Potent early-season storm to bring heavy rain and snow to parts of California
An early-season storm system will bring areas of heavy rain and high-mountain snow to parts of Central and Northern California from Sunday through this upcoming Tuesday.
A developing upper area of low pressure is dropping south across the northeastern Pacific. This system will continue to intensify and position itself just off the coast of Northern California late this weekend before gradually meandering off the California coast early this upcoming week.
This system will tap into an area of subtropical moisture helping create a weak atmospheric river aimed at Northern California extending into Central California. This moisture will bring heavy rain to these areas in California where a widespread 0.50-1.00" can be expected. Isolated higher amounts are possible especially on the western and southern facing foothills and mountains. There will be an increased risk of debris and mud flows where the heaviest rain falls and especially near recent burn scars.
While the greatest concentration of rain and moisture will be focused in Northern and Central California, some rain will also extend into coastal parts of Southern California and farther north into Oregon and south-central Washington.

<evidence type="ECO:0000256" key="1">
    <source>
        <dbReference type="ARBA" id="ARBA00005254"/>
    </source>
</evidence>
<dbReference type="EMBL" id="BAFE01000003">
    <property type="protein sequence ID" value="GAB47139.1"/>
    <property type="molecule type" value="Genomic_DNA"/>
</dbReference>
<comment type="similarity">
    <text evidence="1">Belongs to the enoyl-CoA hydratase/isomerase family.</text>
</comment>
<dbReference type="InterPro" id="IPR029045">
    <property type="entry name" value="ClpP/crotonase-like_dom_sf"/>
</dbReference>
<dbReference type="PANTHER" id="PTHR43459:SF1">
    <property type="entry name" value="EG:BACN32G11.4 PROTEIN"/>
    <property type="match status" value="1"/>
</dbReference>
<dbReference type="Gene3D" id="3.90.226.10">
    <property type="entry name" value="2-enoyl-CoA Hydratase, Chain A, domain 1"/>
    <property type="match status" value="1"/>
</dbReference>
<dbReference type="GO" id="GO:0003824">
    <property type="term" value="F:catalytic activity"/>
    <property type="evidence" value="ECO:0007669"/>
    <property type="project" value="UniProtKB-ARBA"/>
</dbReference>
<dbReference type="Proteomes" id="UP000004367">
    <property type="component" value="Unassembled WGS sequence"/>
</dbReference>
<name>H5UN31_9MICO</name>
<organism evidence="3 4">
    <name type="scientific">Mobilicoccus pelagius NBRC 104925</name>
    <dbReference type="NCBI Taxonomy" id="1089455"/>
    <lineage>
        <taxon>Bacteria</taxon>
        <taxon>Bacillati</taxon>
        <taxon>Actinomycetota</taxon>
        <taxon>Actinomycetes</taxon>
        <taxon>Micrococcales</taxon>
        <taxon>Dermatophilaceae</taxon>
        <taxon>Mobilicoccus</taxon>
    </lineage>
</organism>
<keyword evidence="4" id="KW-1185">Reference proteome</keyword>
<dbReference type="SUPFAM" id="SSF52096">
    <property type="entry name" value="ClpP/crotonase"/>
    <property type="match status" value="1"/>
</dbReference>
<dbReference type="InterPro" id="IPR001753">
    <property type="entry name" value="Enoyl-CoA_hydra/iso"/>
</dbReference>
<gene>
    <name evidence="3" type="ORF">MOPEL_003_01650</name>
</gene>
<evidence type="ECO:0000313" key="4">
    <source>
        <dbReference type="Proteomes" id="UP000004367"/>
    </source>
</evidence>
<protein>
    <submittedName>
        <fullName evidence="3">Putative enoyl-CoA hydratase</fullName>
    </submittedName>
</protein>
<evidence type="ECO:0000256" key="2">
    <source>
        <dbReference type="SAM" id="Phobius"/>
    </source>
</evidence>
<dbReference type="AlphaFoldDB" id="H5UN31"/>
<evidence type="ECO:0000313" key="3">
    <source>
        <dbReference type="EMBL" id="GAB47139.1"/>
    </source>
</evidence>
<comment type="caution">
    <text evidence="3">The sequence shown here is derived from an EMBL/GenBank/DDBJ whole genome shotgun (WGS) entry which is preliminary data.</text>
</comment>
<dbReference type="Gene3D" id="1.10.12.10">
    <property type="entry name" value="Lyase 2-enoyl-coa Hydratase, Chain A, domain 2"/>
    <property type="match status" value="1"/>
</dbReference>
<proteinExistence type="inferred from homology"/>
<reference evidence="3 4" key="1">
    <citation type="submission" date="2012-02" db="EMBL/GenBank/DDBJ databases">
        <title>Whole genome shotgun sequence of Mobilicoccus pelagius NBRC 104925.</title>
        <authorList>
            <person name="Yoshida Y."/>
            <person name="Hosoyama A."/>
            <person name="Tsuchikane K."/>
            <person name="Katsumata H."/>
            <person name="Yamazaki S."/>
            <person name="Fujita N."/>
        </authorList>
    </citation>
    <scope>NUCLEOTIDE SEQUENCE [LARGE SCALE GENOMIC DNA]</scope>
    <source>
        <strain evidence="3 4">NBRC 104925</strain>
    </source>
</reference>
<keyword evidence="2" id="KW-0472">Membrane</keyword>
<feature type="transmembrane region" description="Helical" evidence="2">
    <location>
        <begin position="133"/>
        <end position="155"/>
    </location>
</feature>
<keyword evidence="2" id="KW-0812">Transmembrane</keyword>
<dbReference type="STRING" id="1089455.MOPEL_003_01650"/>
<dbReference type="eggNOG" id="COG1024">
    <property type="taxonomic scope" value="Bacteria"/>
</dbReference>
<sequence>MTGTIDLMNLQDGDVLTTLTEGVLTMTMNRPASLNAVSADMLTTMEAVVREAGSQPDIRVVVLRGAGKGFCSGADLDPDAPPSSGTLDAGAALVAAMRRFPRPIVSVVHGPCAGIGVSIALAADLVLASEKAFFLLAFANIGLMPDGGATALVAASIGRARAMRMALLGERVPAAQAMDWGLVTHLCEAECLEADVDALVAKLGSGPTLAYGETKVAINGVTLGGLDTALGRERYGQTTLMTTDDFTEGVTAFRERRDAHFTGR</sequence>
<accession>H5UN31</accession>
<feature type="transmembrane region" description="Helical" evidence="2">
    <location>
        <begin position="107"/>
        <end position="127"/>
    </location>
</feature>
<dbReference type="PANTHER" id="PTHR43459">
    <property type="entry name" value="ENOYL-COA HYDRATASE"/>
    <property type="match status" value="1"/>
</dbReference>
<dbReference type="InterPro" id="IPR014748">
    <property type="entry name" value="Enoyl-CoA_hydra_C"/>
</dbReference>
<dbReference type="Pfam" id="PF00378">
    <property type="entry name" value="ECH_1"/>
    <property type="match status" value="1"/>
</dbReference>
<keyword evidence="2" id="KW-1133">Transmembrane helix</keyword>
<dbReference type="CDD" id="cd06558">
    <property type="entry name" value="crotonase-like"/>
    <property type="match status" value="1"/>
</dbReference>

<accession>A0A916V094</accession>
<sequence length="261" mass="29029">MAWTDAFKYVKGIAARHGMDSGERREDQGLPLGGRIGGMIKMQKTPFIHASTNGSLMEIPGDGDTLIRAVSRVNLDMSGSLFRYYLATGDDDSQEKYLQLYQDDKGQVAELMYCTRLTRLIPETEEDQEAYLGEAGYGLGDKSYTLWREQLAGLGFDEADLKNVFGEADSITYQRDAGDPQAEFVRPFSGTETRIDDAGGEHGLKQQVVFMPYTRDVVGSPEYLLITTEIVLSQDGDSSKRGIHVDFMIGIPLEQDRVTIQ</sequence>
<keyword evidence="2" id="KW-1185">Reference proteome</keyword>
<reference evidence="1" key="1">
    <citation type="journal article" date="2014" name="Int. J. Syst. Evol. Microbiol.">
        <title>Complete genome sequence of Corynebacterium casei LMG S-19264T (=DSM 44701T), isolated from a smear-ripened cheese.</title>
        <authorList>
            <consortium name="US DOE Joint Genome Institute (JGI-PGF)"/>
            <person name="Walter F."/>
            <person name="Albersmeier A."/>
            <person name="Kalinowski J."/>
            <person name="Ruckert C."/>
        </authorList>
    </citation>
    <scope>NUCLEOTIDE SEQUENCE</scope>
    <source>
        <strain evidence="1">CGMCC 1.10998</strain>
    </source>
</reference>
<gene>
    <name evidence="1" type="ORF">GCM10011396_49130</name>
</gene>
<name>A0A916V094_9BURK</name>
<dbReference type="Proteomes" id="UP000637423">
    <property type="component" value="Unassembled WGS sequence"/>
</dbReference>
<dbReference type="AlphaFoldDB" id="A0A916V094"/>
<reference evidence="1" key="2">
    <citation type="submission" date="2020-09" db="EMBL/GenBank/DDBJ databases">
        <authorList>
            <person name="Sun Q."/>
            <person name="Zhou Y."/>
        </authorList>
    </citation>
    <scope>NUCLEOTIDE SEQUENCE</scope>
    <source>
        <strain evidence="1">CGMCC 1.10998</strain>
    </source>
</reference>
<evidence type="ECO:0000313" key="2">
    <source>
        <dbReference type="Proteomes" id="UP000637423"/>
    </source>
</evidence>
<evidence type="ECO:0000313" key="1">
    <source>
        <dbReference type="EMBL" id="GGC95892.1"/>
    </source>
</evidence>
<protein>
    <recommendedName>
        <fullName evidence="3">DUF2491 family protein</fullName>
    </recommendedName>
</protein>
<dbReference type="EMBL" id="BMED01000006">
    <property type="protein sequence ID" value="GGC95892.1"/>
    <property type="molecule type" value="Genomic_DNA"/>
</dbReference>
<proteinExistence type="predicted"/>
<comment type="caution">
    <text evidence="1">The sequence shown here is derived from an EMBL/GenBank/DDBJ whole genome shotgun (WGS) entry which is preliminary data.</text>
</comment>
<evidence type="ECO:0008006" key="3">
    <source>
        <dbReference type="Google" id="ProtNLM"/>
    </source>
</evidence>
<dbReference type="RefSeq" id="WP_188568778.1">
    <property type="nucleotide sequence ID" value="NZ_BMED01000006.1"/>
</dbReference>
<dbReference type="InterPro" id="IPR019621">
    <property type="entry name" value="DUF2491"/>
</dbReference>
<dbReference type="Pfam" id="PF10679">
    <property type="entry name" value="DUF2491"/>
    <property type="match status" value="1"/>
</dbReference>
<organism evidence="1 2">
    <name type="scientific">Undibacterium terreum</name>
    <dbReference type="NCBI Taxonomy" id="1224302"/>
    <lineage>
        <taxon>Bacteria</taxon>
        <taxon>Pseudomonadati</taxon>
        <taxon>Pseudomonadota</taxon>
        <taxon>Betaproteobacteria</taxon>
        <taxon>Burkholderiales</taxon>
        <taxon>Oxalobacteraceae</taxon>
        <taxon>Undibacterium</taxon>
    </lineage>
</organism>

This system originates over cold regions so it'll have quite a bit of cold air in the upper-levels, especially as it intensifies. This will allow for some mountain snow in California. The highest peaks of the Cascades and Sierras are the favored areas to see wet snow from late Sunday through Tuesday where a few inches are possible.
The lowland rain and high-mountain snow is much needed for California which has been plagued by historic heat and wildfires recently. Beneficial rainfall will help firefighters currently fighting fires and help initially mitigate fire danger going into the fall season.
This storm system will move inland by midweek and begin weakening, shutting down rain chances for California. A system of this magnitude this early in the season is rare so let's hope this is a sign of things to come during the fall and winter as much of the West needs moisture to help alleviate the ongoing drought conditions.